I'm going to ignore the "homeschoolers lack social interaction" myth, because while that has something to do with Mr. Jones' attitude about homeschooling, he takes it much MUCH farther.
Exactly what is he saying about the mission of the Christian- are we truly called to put engagement with civil institutions near the top of our priority list? How is being involved with civil institutions 'showing compassion' more than being involved in other ways, such as volunteering at local missions, food pantries, women's shelters, nursing homes, children's hospitals... All of these options are available to every family, and I know dozens of homeschoolers who are very involved in one or more of the avenues of service (all of which require social interaction and obeying authorities other than parents).
The church to which I am a member has very fine Christian school. A friend at work who is an alumnus compiled these stats on our school (and another in our area):
FBCS lies within Minnesota School District #284:
District #284 public school students would go to Wayzata High School:
86% of WHS seniors took the ACT test, averaging a composite score of 26. This is @ the 84th percentile nationally:
Additionally, 15% of WHS seniors took the SAT 1 test, averaging an even higher percentile ranking on that test…..
(86% + 15% = 101%, so there’s some minor overlap or rounding error involved.)
FBCS self-reports that last year’s seniors had an average ACT composite score of 25. This is @ the 79th percentile nationally.
Both schools still scored well above the Minnesota ACT composite average, which was 22.8; and also well above the U.S. ACT composite average, which was about 21.1.
And Fourth’s ACT results are much better than most local Christian schools. (For example, the figure I’ve seen for [redacted ..... another large Baptist CDS in our area] school reports 22.5 for an average, which is actually below the state average for Minnesota….)
For further comparison, Edina High School’s ACT average is about 26.1: http://edinahigh.edina.k12.mn.us/about-edina-high-school
Of course, WHS and EHS are representative of affluent suburban districts in which the great majority of students go on to college.
Two thoughts about your test scores comment: (1) my guess is that it is not 86 + 15, but 86 and 15, i.e., 86% took the ACT and 15% took the SAT, meaning 14% did not take the ACT and 85% did not take the SAT; and (2) that means the scores from Fourth's school are actually better than they appear since all of the seniors took the test (my assumption here is that the 14% that did not take the test represent those who would likely have scored lower and pulled the average down some--usually those who do not take the tests are those with no plans for education following high school).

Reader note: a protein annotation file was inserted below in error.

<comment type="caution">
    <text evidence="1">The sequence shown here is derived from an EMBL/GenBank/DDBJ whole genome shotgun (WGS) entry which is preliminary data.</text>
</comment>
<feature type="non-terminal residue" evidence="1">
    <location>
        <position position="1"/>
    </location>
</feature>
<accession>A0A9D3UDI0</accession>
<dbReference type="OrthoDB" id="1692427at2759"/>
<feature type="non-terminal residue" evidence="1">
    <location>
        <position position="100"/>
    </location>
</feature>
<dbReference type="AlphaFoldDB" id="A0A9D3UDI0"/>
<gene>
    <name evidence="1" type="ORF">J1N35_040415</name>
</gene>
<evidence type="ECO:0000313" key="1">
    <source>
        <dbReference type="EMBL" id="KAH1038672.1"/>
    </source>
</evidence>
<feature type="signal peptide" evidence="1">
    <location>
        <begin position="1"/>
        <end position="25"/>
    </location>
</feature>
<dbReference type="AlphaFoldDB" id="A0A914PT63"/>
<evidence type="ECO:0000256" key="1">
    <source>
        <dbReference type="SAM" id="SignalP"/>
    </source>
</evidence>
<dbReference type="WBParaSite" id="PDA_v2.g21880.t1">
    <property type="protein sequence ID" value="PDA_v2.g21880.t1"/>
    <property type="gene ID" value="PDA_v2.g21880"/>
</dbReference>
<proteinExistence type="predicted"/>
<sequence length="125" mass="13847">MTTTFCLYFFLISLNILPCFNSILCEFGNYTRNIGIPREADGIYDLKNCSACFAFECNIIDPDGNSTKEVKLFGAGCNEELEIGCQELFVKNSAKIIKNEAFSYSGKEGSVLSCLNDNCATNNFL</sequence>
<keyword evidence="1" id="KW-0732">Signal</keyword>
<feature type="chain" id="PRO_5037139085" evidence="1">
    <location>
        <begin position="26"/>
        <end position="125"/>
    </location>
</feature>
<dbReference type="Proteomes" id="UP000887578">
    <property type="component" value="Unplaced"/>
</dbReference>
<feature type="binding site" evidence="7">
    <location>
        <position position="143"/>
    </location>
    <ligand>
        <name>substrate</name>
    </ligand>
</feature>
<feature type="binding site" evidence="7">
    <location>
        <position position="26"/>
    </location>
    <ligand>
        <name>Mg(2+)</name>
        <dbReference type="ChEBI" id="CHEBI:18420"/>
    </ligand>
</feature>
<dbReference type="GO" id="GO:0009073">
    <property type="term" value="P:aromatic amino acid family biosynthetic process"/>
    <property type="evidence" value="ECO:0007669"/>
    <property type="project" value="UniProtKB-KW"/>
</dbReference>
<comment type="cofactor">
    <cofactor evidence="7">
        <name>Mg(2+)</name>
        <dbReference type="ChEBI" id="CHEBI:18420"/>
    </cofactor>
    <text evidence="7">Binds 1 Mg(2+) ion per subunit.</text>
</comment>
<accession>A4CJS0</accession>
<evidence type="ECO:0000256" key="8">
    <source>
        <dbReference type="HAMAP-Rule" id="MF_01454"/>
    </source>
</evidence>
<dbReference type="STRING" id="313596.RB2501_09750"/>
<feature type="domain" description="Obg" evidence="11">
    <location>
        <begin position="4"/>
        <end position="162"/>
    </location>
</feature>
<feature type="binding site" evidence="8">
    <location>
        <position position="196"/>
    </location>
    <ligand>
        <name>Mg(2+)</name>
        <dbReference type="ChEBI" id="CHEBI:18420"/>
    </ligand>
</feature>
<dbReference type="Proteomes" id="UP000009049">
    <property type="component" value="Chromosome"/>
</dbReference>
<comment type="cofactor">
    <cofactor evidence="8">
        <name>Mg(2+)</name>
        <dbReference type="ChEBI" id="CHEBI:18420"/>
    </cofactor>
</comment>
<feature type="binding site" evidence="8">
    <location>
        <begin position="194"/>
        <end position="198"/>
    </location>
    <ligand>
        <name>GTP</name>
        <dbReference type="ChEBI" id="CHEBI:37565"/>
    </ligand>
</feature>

Not intending to engage in the specifics here. Just some summary points:
homeschooling itself becomes a societal convention because more and more people--other than simply conservative Christians--aren't confident that their local public schools will teach their children to "learn in order to learn?"
(FWIW, I grew up in Christian day school movement (parents were teachers), I've homeschooled my children in the past, and they are currently attending the local public school--which in our current ministry context seems to be the best choice for a variety of reasons (at least for now). We did investigate the local Christian schools but they were extremely cost prohibitive.)
Mr. Jones needs to look at what even the world thinks of their public schools. We are going through an education revolution where even left leaning politicians and constituents are arguing for alternatives to the current public school system. Voucher programs are getting more headway in many states. Charter schools are exploding and can't meet the demand. When you have a Chicago Democratic school board member praising charter schools for not being susceptible to strikes, you have to take notice to the trend.
Times are changing and the traditional classroom model for education is also changing. The typical Christian school with traditional classrooms with the typical program is becoming too cost prohibitive for many of the church families. Those who argue that Christian education is a deal and people need to have the right priorities just don't understand the economic situation most church people are in and will be for some time. Christian universities also need to take heed.